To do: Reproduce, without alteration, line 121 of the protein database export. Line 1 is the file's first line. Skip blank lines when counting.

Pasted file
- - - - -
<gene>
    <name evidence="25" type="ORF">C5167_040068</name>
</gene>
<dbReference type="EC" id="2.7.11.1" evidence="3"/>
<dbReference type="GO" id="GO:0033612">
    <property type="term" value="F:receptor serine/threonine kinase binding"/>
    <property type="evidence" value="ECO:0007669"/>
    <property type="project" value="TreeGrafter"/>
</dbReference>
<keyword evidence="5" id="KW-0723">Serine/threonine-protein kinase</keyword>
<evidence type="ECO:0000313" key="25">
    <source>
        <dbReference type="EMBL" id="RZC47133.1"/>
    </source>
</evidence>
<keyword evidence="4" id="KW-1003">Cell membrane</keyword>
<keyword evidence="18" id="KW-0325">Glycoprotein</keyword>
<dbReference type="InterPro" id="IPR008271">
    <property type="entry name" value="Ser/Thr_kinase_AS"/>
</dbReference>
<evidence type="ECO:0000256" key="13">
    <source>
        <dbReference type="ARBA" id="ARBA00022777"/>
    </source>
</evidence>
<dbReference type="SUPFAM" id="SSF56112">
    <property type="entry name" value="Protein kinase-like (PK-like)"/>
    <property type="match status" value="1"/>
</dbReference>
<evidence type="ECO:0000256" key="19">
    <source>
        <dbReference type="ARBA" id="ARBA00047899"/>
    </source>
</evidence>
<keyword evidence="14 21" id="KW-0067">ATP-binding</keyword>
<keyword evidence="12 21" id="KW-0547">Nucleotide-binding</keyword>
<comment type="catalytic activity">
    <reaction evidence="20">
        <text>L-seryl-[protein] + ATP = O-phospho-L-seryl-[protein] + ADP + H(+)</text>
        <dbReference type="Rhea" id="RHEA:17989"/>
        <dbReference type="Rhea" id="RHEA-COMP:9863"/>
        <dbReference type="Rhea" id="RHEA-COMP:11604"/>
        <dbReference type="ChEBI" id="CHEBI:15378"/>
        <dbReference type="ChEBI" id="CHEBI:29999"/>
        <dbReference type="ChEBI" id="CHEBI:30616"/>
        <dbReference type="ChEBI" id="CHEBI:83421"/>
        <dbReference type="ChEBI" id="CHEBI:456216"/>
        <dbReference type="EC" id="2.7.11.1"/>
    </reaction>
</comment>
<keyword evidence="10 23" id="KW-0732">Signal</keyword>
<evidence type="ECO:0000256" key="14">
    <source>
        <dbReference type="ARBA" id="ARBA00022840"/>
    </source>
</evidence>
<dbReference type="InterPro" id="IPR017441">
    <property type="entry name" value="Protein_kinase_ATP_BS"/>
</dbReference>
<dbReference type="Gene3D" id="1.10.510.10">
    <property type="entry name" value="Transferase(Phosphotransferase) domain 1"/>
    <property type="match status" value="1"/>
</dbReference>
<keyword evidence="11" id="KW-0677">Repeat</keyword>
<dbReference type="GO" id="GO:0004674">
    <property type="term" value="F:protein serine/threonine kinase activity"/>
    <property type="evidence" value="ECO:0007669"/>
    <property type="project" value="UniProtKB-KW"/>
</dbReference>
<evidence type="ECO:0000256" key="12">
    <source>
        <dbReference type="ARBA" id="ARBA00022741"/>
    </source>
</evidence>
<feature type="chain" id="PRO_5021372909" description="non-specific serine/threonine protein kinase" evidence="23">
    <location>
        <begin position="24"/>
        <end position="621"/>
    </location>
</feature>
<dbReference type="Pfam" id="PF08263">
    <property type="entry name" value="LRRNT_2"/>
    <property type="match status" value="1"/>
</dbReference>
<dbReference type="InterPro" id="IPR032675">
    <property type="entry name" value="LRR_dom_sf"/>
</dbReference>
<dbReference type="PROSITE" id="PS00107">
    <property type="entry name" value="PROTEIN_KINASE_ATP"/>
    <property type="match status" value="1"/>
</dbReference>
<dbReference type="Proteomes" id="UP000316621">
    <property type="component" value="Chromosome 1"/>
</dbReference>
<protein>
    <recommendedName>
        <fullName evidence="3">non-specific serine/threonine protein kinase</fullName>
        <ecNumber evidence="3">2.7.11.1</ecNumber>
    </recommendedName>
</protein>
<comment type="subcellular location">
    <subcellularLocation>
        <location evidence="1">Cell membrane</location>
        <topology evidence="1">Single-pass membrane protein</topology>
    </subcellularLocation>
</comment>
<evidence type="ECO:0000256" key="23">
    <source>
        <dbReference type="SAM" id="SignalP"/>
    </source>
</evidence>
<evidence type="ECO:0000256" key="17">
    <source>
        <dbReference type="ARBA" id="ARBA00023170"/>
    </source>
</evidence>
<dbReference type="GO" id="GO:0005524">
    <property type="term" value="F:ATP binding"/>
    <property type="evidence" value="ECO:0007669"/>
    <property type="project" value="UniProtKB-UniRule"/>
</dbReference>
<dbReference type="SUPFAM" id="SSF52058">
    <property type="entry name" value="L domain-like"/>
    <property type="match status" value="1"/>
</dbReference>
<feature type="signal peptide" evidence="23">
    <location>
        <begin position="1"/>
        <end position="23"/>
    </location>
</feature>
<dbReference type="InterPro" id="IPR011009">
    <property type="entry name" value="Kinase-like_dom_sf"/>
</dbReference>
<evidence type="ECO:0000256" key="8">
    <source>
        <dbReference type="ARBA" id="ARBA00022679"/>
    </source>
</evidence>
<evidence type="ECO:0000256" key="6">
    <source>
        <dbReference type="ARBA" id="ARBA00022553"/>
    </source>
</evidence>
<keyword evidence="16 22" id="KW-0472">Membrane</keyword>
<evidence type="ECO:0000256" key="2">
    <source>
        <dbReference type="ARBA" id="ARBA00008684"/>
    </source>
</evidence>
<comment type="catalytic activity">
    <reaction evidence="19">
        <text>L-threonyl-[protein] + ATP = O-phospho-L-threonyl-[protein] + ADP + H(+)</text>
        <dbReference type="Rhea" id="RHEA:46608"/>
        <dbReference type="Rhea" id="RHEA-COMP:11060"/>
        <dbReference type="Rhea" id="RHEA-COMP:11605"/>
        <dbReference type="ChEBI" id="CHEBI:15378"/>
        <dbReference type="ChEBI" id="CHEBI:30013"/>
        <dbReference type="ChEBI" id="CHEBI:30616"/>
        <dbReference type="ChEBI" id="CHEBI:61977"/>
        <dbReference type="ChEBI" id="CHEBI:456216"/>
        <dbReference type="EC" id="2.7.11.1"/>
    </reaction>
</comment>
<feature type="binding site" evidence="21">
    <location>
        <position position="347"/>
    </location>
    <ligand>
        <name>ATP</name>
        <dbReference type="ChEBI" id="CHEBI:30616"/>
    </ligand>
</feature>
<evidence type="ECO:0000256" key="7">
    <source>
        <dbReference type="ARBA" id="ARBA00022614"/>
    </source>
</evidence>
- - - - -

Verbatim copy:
</dbReference>